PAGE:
More than a third of Gen Z, millennials seek help from their parents to afford a house down payment

The price of a starter home has risen by 45% since the COVID-19 pandemic. (Stock)

Gen Z and millennial homebuyers are struggling to buy homes on their own. About 36% of younger buyers plan to receive a cash gift from their family to help with the down payment on a home, a Redfin study found.

The percentage of millennials getting help from their parents has gone up in the last few years. In 2019, 18% of millennials used a cash gift for their down payment and in 2023, that rose to 23%.

It’s not just cash gifts Gen Zers and millennials are using. Some plan to use their inheritance for a down payment and 13% plan to live with their parents or other family members in order to save money for a down payment.

"Nepo-homebuyers have a growing advantage over first-generation homebuyers. Because housing costs have soared so much, many young adults with family money get help from Mom and Dad even when they have jobs and earn a perfectly respectable income," Daryl Fairweather, Redfin chief economist, said.

For other younger buyers who don’t have families that can afford to gift them down payment money, working and saving is the most common way they eventually afford a down payment. About 60% of respondents in the Redfin study said they save directly from their paychecks, and 39% are likely working a second job to afford a home in the future.

"The bigger problem is that young Americans who don’t have family money are often shut out of homeownership," Fairweather said. "Many of them earn a perfectly good income, too, but they aren’t able to afford a home because they’re at a generational disadvantage; they don’t have a pot of family money to dip into."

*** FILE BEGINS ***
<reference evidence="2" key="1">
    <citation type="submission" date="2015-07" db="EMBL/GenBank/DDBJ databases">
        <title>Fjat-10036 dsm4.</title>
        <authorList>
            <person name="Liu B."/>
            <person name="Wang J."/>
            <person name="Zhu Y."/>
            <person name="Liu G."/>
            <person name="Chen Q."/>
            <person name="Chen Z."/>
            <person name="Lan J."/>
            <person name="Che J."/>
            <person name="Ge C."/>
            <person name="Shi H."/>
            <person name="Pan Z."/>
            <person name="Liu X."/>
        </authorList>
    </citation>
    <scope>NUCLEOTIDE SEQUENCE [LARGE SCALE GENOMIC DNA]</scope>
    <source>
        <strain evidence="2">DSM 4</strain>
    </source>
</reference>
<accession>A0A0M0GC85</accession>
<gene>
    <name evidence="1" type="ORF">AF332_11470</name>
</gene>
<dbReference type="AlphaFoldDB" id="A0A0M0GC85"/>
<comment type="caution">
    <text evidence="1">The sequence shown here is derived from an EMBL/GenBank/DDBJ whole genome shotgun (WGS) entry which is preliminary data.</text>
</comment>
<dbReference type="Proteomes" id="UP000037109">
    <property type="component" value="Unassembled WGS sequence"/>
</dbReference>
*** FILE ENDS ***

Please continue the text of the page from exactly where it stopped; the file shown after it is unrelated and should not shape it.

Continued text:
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Starter home prices are up 45% since before the pandemic

Younger generations struggle to afford homes because the price of buying has gone up exponentially in the last few years, particularly for starter homes.

The typical starter home sold for $243,000 last June, which is up 2.1% from a year ago and up 45% since before the pandemic, a Redfin analysis found.

To realistically afford a starter home, a first-time buyer must earn about $64,500 per year. Compared to last year, that’s an additional $7,200. Rising home prices and higher mortgage rates contribute to this higher income requirement.

"Buyers searching for starter homes in today’s market are on a wild goose chase because in many parts of the country, there’s no such thing as a starter home anymore," Redfin Senior Economist Sheharyar Bokhari said.

"The most affordable homes for sale are no longer affordable to people with lower budgets due to the combination of rising prices and rising rates. That’s locking many Americans out of the housing market altogether, preventing them from building equity and ultimately building lasting wealth."

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Home sales decline after jump in February 

Homes are still difficult to afford, as demonstrated by the decline in existing home sales in March. Sales declined by 4.3% to 4.19 million, Fannie Mae reported

This decline reversed the jump in sales that happened in February. Rising mortgage interest rates and lingering high home prices are causing buyers to back out of the market. 

Although sales are down, listings are up now that spring buying season is here. The percentage of homes available rose by 4.7% to 1.11 million.

Existing home sales are down, but new construction is still going strong. The National Association of Home Builders/Wells Fargo Housing Market Index increased three points to 51 in March, signaling that buyers are still interested in purchasing new builds.

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